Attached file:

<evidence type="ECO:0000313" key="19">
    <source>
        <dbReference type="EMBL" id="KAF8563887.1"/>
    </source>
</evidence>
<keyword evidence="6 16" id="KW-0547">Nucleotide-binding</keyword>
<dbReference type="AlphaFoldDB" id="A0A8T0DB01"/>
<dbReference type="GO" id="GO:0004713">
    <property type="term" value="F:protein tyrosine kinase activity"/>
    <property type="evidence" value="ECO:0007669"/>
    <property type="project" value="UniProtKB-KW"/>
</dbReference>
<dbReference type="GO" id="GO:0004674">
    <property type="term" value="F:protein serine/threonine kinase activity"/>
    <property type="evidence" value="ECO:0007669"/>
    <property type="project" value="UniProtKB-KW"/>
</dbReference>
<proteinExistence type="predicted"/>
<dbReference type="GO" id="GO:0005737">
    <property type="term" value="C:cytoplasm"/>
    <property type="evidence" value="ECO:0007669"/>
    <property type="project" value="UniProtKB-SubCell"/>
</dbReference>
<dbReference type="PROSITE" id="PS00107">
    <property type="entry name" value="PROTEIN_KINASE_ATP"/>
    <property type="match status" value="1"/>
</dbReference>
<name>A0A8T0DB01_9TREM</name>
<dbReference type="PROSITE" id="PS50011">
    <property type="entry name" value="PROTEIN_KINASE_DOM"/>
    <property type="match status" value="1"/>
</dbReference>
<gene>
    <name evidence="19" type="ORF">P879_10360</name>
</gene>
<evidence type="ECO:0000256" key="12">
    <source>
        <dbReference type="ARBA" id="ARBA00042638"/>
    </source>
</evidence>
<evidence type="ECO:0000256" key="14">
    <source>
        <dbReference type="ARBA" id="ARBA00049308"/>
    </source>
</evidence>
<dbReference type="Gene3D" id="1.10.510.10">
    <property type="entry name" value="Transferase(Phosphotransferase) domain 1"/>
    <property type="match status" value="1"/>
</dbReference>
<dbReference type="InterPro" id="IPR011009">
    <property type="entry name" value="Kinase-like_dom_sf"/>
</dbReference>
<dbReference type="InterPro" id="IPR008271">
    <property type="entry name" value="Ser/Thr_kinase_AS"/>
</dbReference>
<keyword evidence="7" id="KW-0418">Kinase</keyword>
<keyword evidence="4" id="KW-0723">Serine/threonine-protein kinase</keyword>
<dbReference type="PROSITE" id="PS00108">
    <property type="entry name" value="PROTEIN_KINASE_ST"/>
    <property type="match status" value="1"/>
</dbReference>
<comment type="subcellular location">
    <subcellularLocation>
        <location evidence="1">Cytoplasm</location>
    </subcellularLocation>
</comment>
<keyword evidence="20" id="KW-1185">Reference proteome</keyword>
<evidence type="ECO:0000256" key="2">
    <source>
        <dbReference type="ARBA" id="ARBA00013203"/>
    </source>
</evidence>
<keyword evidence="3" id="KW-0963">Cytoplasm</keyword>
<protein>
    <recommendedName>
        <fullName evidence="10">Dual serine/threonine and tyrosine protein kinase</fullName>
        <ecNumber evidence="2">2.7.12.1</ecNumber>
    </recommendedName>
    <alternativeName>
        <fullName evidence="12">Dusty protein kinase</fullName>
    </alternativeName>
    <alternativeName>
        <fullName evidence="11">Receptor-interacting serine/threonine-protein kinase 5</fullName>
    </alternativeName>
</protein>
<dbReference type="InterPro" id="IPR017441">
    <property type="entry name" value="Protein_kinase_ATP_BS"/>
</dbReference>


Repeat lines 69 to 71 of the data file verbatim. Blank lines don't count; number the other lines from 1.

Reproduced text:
    <source>
        <dbReference type="ARBA" id="ARBA00013203"/>
    </source>